Bulls and Bears Stand Down For The Week
It was the final week of trading to close out October, which is typically a scary month for investors. However, no blood was shed unless you got caught short in what turned out to be one of the best investment performance months in stock market history. (See our SPY Report for details.)
The biggest event of the week was the FOMC’s interest rate policy statement. (For anyone insistent upon delving deeper into the past week, please refer to VFTH archives for our daily summary of bullish and bearish economic data and other market moving events.) As expected, the Federal Reserve did not raise interest rates but quickly reminded market participants that it is prepared to do so as early as December-2015, provided forthcoming data warrants such change.
So how is the data these days? GDP was somewhat bearish @ 1.5% during Q3-2015 and disappointed as it failed to meet consensus estimates @ 1.7% and significantly under-performed the previous quarter’s 3.9% growth. Then again, the labor market is showing signs of tightening with Unemployment Claims at historically low levels and early signs of wage inflation starting to emerge. Outside of this and as far as the Fed is concerned, there are no real problems with inflation as Personal Income and Spending, a favorite Fed indicator, were slightly weaker than expected and crude oil prices remain low which provides some quantifiable relief for consumers.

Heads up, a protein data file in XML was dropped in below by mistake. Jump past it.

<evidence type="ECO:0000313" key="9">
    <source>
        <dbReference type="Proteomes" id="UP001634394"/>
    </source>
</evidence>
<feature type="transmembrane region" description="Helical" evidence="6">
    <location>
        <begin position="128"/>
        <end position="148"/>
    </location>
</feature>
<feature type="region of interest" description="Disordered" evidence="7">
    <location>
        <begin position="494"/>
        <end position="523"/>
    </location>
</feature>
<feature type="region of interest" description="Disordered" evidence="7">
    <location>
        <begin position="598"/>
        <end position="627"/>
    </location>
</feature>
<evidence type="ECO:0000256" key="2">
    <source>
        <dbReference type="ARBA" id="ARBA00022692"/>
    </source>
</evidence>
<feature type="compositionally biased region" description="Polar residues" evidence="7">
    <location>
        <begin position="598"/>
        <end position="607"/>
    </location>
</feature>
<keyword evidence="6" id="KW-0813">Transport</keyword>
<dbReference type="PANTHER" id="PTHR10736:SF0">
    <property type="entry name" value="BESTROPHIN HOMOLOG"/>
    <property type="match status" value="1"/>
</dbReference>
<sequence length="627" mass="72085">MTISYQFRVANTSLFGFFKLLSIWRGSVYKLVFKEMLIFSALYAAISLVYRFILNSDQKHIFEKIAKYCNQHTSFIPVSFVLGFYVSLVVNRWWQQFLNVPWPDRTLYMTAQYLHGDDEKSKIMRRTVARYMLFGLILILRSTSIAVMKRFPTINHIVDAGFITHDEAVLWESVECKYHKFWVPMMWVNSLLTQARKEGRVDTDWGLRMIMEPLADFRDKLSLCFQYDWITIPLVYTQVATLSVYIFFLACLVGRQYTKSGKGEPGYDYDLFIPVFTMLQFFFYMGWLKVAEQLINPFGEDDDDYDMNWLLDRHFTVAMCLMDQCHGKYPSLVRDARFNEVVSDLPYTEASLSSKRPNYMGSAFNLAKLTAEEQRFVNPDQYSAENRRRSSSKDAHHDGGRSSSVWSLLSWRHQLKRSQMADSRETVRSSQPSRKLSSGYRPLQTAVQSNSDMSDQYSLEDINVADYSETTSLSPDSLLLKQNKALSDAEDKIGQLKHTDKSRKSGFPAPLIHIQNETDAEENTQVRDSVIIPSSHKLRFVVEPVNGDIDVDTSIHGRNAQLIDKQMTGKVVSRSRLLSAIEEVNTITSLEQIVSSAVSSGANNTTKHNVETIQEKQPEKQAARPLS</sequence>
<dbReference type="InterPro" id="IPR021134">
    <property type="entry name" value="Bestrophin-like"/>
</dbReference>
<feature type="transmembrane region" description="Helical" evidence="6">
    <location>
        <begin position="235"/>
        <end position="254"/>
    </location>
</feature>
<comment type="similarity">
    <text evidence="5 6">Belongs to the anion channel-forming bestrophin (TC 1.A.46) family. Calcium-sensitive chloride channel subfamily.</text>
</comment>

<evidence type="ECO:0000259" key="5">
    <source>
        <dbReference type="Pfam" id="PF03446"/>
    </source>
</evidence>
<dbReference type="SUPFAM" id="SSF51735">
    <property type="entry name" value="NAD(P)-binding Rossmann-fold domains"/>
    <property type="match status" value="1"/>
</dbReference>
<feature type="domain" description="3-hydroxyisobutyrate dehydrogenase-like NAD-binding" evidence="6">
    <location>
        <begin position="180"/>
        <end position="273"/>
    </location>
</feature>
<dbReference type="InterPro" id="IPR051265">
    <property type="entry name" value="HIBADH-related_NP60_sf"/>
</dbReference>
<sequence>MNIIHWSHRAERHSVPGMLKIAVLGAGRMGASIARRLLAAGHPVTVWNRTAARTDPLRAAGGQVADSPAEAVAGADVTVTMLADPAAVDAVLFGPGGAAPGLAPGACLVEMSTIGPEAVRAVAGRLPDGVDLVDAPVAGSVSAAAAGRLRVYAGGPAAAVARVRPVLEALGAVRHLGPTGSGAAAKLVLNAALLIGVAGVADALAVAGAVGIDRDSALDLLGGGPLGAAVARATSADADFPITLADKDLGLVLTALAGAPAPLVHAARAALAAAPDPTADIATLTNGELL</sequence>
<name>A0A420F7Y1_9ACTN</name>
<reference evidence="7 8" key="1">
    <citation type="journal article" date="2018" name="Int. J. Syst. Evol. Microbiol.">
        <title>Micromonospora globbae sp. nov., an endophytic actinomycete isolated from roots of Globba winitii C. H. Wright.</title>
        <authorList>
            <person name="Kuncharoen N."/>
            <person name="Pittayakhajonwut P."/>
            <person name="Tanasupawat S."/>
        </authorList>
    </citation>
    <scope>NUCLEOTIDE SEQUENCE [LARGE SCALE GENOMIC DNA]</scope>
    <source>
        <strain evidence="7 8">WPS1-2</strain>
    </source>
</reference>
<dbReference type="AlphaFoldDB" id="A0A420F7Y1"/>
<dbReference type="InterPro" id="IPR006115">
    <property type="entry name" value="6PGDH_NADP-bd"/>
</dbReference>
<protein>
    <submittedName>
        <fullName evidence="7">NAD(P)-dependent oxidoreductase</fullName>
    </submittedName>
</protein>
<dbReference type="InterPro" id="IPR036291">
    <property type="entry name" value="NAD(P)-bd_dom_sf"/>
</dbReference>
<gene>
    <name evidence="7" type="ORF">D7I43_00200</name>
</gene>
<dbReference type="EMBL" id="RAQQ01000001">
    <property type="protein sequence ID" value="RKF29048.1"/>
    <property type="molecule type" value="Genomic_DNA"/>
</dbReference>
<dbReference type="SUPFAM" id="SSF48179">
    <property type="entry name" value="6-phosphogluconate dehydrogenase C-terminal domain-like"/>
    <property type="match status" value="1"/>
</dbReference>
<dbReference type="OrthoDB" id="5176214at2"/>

Among asset classes, Stocks and the US Dollar Index experienced no significant weekly change in price. Volatility (VIX) and energy Commodities (WTI Crude Oil) were the week’s best performers while treasury rates for the 10-year note came in an inversely respectable second for Bonds. Other interest rate sensitive assets, e.g. Gold and Utilities, seemed to confirm the imminent fears of higher rates as both performed relatively poorly this week. The housing market data has been extremely volatile and, therefore, it should be no surprise that the Dow Jones Home Construction Index was the weakest link in our capital markets universe.
Overall, both bulls and bears stood down and ended the with a week without much incident to close out a very positive month for stocks.
The SP-500 is beginning to run into some overhead resistance as it approaches the bottom of the bullish channel it violated back in August-2015. The level of 2100 (this week’s high of 2094.32 is close enough for government work) is an important psychological challenge for the bulls and the market is is currently overbought. While a high percentage of the benchmark index’s components are maintaining support at short and intermediate time-frame periods, a signal for caution is the bearish crossing of the 22-week average below the 55-week average. Keep Hillbent for the Market Direction…
- Market Momentum
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- Technical Analysis
- SP-500 Support & Resistance Pivots for November 2-6, 2015
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